A film review by Craig J. Koban
RUN, FAT BOY, RUN
2008, PG-13, 100 mins.
2008, PG-13, 100 mins.
Simon Pegg: Dennis / Thandie Newton: Libby / Hank Azaria: Whit / Dylan Moran: Gordon / Matthew Fenton: Jake / Haris Patel: Mr. Ghoshdashidar
Directed by David Schwimmer / Written by Michael Ian Black and Pegg
|RUN, FAT BOY, RUN
is a comedy stranded between three awkward hemispheres: it tries to be a
romantic, love conquers all story, a cunning and sardonic British farce,
and a sentimental underdog melodrama.
All of these elements are here, but only a few are handled with any
This is not surprising considering the people in front of and
behind the camera:
We have Simon Pegg, a jolly and ferociously funny on-screen
charlatan, Chicago-born Michael Ian Black, who co-wrote the screenplay
with Pegg, and, yes, Ross from TV’s FRIENDS, David Schwimmer, helming
the film in his directorial debut.
On paper, a
Queens-born actor turned director seems like the least likely person to
helm a British comedy of manners…and for the most part...it shows.
Schwimmer is a real life close friend of Pegg’s, so maybe the two
felt that pairing together would be a good idea.
Unfortunately, Schwimmer’s filmmaking virginity shows as RUN, FAT
BOY, RUN is awash with a sitcom level of heavy handed sentimentality
sandwiched in-between awkwardly forced sight gags and pratfalls.
There are individual comic moments that are stiff and lifeless
alongside some that are strained.
Schwimmer also seems to have no idea what tone he is attempting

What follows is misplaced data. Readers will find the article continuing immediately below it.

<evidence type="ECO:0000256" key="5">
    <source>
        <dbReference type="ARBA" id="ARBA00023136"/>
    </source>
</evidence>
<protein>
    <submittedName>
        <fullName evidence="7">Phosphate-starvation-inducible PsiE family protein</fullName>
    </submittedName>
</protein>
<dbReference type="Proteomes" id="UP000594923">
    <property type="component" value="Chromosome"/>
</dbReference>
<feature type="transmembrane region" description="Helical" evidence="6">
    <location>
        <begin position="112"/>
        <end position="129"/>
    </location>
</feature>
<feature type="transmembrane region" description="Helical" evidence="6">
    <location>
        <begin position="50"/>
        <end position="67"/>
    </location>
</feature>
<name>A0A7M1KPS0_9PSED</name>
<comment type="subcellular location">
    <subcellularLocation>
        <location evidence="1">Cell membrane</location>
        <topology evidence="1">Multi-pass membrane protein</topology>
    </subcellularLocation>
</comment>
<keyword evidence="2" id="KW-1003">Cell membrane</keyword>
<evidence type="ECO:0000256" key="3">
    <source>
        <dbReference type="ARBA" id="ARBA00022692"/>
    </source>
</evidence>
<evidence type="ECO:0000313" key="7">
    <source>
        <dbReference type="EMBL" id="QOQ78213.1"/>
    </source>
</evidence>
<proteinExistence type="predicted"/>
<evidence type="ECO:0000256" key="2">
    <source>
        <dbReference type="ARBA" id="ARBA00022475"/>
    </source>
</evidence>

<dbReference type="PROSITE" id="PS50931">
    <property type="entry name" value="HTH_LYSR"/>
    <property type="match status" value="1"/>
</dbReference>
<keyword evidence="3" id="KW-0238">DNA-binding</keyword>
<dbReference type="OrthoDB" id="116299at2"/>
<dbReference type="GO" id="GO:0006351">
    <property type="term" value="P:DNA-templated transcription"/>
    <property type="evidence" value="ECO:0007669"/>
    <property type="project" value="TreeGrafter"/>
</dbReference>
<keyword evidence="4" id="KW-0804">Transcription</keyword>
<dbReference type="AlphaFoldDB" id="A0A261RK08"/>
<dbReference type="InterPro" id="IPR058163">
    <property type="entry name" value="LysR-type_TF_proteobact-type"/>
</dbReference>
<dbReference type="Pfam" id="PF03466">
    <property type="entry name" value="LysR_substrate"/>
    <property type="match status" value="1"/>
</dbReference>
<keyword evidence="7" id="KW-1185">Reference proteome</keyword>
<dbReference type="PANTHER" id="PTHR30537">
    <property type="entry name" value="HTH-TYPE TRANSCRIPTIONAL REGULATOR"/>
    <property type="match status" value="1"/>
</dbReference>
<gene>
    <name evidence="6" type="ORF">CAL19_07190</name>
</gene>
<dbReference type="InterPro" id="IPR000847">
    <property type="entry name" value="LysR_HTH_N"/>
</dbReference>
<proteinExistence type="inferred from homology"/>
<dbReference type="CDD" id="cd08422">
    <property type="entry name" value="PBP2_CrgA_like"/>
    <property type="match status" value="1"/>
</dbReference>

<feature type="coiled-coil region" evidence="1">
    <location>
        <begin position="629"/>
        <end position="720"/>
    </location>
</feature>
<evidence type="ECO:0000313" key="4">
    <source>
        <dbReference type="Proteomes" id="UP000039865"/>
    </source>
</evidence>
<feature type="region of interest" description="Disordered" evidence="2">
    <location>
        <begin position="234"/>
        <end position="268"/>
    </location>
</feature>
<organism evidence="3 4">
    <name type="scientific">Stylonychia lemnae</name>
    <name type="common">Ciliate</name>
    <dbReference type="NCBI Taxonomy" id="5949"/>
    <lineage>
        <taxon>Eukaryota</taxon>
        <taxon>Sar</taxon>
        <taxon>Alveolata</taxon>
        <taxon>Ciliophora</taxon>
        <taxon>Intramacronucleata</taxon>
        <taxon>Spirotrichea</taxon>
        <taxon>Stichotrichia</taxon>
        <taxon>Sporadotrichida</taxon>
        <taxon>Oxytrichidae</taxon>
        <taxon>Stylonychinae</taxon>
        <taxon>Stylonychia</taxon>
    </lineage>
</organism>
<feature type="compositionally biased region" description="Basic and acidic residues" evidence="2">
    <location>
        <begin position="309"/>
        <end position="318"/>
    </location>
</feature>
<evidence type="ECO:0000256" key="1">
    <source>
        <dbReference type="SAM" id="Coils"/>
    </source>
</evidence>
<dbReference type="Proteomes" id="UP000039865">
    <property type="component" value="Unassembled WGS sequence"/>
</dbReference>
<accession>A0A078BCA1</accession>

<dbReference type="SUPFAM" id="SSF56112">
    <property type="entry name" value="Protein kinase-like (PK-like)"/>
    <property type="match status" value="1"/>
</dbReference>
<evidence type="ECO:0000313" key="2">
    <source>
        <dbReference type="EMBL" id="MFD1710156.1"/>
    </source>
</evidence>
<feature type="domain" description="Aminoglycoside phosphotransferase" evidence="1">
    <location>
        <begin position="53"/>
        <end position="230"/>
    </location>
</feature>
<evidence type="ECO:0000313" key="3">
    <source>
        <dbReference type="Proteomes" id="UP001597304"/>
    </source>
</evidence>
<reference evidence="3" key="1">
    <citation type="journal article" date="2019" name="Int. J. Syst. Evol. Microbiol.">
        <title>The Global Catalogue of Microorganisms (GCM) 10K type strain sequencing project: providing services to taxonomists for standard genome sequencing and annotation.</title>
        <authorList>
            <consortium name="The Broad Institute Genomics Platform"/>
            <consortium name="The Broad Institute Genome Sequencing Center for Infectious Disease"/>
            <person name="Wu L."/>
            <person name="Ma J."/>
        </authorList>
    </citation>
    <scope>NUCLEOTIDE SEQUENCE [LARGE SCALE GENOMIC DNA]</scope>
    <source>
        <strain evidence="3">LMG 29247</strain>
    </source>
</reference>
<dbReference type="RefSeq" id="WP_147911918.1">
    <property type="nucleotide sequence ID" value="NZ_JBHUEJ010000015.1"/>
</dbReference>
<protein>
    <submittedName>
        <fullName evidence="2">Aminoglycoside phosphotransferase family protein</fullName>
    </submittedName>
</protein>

of would-be heart-warming emotion and drama are integrated haphazardly
with scenes of gross out gags, weird physical comedy, and scathing
anything, RUN, FAT BOY, RUN lacks cohesion.
Yet, perhaps the
source of the film’s greatest asset is also its source of greatest
Pegg’s screenplay seems like such an illogical progression from his
uproarious and sharply played satires (SHAUN OF THE DEAD and HOT
which effectively and gleefully mocked the conventions of the zombie and
cop/buddy action flick respectively).
In RUN, FAT BOY, RUN his co-authored script plays it annoyingly
safe and feels like a straightforward, dime-a-dozen, romantic comedy with
every readily foreseeable cliché and plot development.
The script is a cookie-cutter exercise in formulaic storytelling,
right down to the loser with a heart of gold, the woman he desperately
wants to re-connect with, and the dastardly man in this woman’s life
that he will eventually come head-to-head with.
Oh, and we get an irrepressibly cut child with an adorably English
accent and missing front teeth that is tacked on for exasperatingly
participation as actor and writer in this film label him as a sell-out?
There are some deliciously droll moments here and there, but all of
the acerbic banter that has typified his past comedies seems utterly
suffocated by RUN, FAT BOY, RUN’s bland, inconsequential, and
Watching this film after seeing Pegg's last two is odd, seeing as
this comedy could have worked so much better if it chastised the